Investment Outlook , Published Feb 18, 2020
India’s demographic dividend and high rate of migration to cities for studies as well as work has created significant opportunity. Co-living market is expected to be US $13 billion by 2025.
What is co-living?
The dream of higher education and better work opportunities has had far-reaching results, one of the most significant being the emergence of co-living spaces which address market needs. While this is certainly not a new phenomenon (co-living and student housing spaces have been in existence since the last thirty years), there has been a recent shift towards driving more structure and organization in these sectors. Co-living involves multiple people or diverse young professionals typically of similar ages, professions, education level, income bracket sharing a common living space, which could range from a 200-300 bed hostel building (Stanza Living, Your-Space, Oxford Caps) to single apartments (Oyo Life, Nestaway, Zolo). The co-living market (only operator revenue) in the top 30 cities in India is expected to double by 2025, from the current amount of $6.5 billion to $13 billion.
Apart from the space, most co-living and student housing players also add a layer of value-added services such as food, housekeeping, laundry, security, R&M and common facilities to make it a turnkey solution for the resident. The icing on the cake is the community engagement which these facilities offer in the form of either incidental engagement provoked by the thoughtfully curated common spaces or through organized events (Diwali parties, exclusive trips, speaker sessions, etc.)
Factors contributing to the growth of co-living spaces
Co-living spaces are booming due to several factors, including the increased rate of migration to urban cities, and a large chunk of India’s population being 18 to 30 years of age. In answer, these spaces offer turnkey solutions at reasonable rates. A recent UNESCO study stated that the rate of migration for students in India is increasing at 10 percent p.a., which means that India will have 16.5 million migrant students by 2024. There is a similar increase in the urban migration rate which has gone up to 31 percent in 2011 from 27 percent in 2001, due to an increase in the number of young working professionals. Most of these migrants are either students or young professionals looking for affordable, turnkey residential accommodation in prime and/or convenient locations, which is where the co-living and student housing players get an opportunity to provide solutions and drive more innovation in the current scenario.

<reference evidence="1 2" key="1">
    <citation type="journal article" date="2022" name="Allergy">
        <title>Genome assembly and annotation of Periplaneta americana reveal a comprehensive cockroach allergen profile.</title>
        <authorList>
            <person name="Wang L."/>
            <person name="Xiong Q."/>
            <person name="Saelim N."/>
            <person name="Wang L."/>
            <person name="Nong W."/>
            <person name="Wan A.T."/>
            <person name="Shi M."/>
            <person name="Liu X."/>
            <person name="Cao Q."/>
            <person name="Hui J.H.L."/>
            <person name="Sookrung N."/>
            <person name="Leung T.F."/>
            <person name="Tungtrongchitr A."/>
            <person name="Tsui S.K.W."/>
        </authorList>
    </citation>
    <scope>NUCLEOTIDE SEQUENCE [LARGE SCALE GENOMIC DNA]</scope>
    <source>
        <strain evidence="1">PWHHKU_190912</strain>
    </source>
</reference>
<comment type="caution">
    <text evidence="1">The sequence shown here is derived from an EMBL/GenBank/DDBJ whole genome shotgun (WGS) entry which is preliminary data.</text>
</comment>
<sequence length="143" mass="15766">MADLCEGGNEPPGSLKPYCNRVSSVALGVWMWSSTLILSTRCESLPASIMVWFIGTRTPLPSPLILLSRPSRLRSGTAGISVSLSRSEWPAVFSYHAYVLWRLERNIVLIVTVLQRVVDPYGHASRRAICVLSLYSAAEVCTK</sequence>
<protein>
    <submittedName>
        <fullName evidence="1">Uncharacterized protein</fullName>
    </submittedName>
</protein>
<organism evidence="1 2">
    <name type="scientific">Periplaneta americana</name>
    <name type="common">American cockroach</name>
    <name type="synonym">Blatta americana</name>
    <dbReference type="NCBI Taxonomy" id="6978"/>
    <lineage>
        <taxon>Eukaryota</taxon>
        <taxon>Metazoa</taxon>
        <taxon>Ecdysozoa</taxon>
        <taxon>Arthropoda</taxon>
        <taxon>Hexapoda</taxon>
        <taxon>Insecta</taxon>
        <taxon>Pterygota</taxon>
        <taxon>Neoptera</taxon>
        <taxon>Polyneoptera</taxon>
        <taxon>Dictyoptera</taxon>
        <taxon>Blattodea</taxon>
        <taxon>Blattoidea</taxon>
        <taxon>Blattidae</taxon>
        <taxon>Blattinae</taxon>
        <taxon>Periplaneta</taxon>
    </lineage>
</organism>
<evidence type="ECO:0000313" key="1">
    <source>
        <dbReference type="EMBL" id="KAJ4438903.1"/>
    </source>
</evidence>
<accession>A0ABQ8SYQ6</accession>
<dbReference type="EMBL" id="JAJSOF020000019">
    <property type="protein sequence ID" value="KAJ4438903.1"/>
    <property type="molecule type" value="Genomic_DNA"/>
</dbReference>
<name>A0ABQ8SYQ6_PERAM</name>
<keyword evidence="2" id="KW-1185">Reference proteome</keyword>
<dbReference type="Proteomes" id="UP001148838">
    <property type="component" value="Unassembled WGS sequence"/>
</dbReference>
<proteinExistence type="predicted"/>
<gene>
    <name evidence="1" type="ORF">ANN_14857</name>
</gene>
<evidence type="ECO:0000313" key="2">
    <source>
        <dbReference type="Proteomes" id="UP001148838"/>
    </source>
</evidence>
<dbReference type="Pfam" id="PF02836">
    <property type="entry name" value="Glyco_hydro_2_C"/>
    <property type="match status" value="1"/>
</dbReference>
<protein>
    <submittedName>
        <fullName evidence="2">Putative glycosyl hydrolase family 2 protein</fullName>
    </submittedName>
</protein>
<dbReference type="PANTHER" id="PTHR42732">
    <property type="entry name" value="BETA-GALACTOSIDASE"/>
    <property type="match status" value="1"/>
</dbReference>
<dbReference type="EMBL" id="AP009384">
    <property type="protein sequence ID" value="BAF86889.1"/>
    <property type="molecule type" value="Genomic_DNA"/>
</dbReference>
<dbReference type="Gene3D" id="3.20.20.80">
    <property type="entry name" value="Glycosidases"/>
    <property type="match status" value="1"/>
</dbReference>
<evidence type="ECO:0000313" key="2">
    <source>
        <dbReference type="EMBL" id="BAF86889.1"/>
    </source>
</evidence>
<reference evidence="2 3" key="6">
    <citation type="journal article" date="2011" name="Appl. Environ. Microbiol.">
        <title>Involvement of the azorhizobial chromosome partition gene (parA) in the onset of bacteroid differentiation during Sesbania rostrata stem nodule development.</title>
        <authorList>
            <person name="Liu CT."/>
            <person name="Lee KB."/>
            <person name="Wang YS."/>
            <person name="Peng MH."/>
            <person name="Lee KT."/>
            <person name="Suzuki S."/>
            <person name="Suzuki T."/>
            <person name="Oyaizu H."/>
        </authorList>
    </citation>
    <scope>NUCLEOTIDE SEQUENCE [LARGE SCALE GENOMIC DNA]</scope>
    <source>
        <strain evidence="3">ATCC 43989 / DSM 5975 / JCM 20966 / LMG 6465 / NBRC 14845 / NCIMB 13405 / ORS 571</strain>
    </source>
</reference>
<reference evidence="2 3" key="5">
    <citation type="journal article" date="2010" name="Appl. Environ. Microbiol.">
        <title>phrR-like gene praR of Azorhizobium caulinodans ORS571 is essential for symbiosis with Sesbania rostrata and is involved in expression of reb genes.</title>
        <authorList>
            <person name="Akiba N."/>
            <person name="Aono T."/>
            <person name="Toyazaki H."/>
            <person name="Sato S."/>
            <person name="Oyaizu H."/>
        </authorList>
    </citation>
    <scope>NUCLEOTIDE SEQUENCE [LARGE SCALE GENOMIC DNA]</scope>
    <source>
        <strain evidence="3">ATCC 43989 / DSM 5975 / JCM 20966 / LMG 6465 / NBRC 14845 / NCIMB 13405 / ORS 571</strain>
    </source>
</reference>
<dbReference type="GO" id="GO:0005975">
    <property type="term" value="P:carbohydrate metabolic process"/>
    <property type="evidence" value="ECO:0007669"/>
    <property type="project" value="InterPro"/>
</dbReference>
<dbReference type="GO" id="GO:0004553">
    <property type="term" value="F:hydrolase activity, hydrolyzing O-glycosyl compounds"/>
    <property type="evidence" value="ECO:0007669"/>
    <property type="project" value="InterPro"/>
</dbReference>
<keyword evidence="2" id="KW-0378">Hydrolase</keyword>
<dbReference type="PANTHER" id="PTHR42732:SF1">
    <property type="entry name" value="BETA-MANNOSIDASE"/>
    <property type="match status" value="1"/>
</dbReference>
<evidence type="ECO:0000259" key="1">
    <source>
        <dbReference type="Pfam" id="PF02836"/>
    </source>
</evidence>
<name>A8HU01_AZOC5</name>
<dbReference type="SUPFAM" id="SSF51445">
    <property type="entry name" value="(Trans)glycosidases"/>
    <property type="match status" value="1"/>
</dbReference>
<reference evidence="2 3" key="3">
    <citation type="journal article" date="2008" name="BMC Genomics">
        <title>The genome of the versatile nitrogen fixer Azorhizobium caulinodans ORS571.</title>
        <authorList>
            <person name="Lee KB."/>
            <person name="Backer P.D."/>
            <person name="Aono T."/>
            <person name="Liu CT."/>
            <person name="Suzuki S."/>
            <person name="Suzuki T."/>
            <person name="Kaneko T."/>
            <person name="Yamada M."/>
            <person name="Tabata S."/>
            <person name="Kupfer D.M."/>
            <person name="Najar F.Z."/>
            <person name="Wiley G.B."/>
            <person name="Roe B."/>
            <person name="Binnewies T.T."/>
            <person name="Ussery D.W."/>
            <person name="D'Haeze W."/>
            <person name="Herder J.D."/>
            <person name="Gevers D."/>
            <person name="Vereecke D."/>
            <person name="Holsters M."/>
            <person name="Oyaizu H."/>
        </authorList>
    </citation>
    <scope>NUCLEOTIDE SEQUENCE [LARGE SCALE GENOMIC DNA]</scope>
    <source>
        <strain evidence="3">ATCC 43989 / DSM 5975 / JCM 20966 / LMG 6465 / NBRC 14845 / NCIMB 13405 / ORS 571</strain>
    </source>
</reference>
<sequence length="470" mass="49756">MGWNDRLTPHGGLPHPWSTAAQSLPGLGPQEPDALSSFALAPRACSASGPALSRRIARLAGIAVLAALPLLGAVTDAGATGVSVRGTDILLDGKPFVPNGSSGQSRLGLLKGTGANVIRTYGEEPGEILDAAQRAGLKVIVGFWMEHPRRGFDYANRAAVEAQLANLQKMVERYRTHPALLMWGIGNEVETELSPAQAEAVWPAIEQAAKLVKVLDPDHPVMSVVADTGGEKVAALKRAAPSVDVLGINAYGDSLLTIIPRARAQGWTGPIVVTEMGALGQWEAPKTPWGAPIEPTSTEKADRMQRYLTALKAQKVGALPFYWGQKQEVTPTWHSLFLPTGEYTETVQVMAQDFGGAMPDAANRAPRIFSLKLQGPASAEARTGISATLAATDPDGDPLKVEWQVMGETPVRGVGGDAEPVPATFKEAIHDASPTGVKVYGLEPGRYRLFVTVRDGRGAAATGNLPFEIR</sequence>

Business Models of co-living brands in India
Largely, co-living spaces can be split into student housing and co-living for young professionals. Apart from the target audience, the big difference between the two is the level of operational rigour, which is significantly higher in student housing as operators need to provide an intensely granular service layer encompassing food, daily housekeeping, 24*7 wardens, laundry, security and engagement activities.
Both sets of players operate on three broad models – taking buildings on long term leases (this includes fixed rentals and profit share), operating and management agreements, and an asset ownership model. Most of the student housing and co-living players operate within the first two models, which is contrary to the way the industry has evolved globally. Due to the favourable spread in the borrowing cost and rental yields, globally, most student housing players are asset owners. However, with an inverse equation in India, most players have decided to be operators and tie-up with multiple developers as prop-cos (property operating company). As the industry evolves and continues to organize, large developers/real estate focused PE houses are likely to start acquiring these operators to create a joint prop-co (property operating company) and op-co (operating company) structure.
Future of co-living in India
Given the demographic statistics, increased acceptance of organized co-living over the last 2-3 years and a focus by real estate developers on building tailored co-living accommodations, point to a bright future for the co-living industry in India. With further organisation of the industry, we can expect global brands such as Greystar, Liberty, Scape, etc. to enter India and tap into this opportunity. This is a great time to be in this space!
About Nidhi Kumra
Nidhi Kumra is the Co-founder and CEO of Your-Space. Prior to this, she worked in London as a trader at Lehman Brothers, Bank of America and Merrill Lynch for nearly a decade.
About Shubha Lal
Shubha Lal is the Co-founder and COO of Your-Space, a co-living housing brand for students. Prior to founding Your-Space in 2015, Shubha led strategy roles in McKinsey & Company and Nomura.
Investment Outlook 2020